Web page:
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Science Technology

Physicist Proposes a New Type of Computing 60

SpankiMonki writes "Joshua Turner, a physicist at the SLAC National Accelerator Laboratory, has proposed using the orbits of electrons around the nucleus of an atom as a new means to generate the binary states used in computing. Turner calls his idea orbital computing. Turner points to recent discoveries (including a new material that allows rapid switching of its electron states and new low-power terahertz laser technology) that could lead to the development of a computer with vastly improved performance over current technologies."
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Physicist Proposes a New Type of Computing

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  • Spintronics (Score:2, Interesting)

    by Anonymous Coward on Wednesday March 12, 2014 @03:23PM (#46467237)

    Whatever happened with Spintronics []?

    In theory these systems could be great. What I worry about is if they will be stable enough.

    Of course, this is using orbitals, which generally are a more stable element with regards to electrons and their speedy existence.
    I don't think they decay spontaneously, do they?

    With all these ideas, it makes me wonder what one is going to come first, this, optical computing, quantum computing, superconductive computing, ternary computing and others.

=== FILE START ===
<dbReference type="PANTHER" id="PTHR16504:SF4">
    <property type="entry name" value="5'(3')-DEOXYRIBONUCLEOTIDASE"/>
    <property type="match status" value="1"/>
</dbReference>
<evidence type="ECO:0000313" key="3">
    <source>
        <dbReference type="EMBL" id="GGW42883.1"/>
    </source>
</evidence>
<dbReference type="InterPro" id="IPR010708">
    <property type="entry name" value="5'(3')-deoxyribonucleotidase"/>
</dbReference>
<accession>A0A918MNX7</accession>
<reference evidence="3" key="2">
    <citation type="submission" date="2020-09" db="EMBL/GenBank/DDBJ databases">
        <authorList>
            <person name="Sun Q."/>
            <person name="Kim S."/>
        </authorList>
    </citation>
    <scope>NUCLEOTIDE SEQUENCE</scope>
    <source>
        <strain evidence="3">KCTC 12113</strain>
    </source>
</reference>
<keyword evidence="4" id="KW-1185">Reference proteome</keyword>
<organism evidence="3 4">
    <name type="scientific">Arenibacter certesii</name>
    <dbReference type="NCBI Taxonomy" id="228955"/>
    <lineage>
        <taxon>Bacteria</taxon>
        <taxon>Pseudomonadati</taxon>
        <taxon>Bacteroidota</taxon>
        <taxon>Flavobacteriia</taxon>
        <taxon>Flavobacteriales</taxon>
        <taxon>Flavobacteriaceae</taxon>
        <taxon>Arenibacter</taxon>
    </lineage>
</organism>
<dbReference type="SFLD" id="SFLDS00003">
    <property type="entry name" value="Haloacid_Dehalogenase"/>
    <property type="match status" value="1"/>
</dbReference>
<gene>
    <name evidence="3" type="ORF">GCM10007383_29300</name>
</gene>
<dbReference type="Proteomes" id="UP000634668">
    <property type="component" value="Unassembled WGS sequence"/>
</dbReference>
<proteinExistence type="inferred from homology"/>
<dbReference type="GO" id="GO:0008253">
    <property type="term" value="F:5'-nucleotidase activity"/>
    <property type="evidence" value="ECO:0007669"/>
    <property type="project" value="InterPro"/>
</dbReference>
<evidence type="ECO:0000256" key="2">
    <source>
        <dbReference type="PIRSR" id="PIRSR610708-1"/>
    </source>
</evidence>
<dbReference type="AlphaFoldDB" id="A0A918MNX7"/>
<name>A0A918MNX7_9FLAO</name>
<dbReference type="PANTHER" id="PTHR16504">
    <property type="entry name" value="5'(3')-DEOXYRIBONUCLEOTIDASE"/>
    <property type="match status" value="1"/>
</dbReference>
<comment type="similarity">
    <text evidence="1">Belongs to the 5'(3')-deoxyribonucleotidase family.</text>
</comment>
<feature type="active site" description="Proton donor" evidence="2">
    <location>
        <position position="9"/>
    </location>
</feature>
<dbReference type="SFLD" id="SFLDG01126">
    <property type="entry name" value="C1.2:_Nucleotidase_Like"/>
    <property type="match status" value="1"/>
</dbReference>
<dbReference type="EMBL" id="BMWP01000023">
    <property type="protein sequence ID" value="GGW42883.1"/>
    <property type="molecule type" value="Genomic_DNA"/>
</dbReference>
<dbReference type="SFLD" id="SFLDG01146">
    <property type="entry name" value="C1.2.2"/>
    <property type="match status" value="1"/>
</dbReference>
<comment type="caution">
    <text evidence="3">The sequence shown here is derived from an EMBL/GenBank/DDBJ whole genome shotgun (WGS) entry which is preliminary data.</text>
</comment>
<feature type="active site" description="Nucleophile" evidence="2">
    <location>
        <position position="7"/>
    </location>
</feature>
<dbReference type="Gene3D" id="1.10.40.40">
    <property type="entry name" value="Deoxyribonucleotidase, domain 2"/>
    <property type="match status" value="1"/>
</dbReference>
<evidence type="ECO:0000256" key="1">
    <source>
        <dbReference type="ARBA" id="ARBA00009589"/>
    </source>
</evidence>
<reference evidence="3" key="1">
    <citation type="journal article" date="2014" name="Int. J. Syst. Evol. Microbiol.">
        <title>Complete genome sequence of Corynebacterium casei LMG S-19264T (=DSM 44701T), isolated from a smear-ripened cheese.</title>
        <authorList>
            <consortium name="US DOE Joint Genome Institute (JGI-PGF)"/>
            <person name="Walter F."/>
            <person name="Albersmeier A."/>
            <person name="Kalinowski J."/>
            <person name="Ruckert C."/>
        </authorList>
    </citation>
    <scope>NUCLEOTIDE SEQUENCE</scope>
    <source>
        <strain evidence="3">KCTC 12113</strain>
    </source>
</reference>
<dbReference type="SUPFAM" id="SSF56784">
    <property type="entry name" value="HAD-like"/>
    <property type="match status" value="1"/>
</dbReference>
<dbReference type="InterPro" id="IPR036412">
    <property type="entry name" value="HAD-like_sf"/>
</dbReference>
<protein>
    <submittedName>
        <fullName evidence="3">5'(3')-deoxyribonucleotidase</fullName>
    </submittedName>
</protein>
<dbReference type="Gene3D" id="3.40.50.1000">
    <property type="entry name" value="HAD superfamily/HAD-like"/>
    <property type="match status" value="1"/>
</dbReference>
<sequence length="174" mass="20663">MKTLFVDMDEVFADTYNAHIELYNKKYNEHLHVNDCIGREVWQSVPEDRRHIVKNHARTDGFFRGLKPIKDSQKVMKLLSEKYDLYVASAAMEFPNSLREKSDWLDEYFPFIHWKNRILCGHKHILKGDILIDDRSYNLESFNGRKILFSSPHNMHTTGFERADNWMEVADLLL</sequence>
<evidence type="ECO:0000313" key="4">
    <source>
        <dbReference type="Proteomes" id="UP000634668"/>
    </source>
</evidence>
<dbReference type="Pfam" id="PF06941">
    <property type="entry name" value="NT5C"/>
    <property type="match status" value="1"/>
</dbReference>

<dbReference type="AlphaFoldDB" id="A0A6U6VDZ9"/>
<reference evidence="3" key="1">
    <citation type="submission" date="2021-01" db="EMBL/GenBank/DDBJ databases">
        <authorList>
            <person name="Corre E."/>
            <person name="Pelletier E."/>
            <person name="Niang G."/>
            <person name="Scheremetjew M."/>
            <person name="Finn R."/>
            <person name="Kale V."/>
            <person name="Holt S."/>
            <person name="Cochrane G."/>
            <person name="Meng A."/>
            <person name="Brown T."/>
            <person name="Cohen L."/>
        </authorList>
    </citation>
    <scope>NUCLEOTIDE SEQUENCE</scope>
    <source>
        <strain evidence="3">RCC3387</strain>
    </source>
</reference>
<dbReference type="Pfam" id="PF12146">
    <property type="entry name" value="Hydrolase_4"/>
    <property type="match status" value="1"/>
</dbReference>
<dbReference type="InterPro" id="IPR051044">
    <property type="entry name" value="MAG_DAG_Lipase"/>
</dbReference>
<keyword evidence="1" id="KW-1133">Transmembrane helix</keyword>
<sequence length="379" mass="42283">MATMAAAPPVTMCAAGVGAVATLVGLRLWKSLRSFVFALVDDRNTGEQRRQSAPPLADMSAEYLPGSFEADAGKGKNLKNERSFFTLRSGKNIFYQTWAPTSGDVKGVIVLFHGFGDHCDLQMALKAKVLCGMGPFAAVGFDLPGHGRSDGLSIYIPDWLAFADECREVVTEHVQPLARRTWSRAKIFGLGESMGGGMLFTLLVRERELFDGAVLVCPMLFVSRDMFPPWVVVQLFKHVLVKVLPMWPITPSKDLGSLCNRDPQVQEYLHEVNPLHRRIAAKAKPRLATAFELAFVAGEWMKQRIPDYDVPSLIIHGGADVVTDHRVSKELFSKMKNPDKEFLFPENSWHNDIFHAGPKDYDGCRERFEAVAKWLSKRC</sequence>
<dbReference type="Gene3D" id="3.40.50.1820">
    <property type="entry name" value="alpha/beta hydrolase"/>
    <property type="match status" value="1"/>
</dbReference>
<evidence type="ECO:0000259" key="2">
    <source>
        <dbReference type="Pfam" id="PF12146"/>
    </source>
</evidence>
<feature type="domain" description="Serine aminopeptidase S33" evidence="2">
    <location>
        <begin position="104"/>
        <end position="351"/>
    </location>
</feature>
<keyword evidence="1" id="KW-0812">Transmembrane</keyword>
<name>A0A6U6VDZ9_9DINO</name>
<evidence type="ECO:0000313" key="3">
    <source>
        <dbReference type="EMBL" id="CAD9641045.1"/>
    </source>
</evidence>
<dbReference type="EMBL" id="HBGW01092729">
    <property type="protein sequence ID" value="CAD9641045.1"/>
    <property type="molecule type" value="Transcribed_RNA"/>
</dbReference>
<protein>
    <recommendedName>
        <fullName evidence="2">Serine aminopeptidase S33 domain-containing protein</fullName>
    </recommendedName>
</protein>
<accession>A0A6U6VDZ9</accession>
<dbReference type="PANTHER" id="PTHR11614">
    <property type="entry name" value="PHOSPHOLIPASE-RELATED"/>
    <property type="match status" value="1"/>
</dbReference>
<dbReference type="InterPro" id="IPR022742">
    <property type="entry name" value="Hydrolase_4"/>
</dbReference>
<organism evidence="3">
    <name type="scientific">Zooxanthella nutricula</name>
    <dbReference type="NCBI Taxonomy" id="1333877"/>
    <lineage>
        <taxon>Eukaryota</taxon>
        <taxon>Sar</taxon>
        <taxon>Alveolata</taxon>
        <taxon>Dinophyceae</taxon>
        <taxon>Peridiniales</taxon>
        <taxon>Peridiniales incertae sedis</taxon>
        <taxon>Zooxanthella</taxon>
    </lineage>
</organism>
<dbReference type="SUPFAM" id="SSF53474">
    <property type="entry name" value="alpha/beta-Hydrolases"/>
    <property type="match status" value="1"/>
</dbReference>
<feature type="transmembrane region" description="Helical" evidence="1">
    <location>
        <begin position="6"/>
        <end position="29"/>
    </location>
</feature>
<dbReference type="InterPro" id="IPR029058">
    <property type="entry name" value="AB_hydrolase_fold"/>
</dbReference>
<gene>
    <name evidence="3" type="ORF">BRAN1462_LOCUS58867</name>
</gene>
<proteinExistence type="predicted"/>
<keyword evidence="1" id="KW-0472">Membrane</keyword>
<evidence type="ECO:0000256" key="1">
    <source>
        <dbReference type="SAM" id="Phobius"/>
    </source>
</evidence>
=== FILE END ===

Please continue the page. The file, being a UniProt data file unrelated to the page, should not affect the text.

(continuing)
I'd love to see Ternary, personally, Binary is awful, Balanced Ternary is beauty.
    Of course, with this, it'd probably be possible to make use or higher bases. You'd probably even be able to make complex gates with for them. (well, you only need NAND or NOR really)

  • by thesandbender ( 911391 ) on Wednesday March 12, 2014 @03:35PM (#46467379)
    Actually, it could prove to be radically different than current computers/computing. Almost all current computers are based on binary logic, your bit is either on or off. Electrons can actually have several orbital states so it is possible that computing could be approached in a different manner. This assumes that logic could actually be performed with the orbital states and it's not just a bit store. All of this is quite a long way off though, per the article you currently need a two mile long accelerator to change the orbital state of an electron this accurately.

You know, Callahan's is a peaceable bar, but if you ask that dog what his favorite formatter is, and he says "roff! roff!", well, I'll just have to...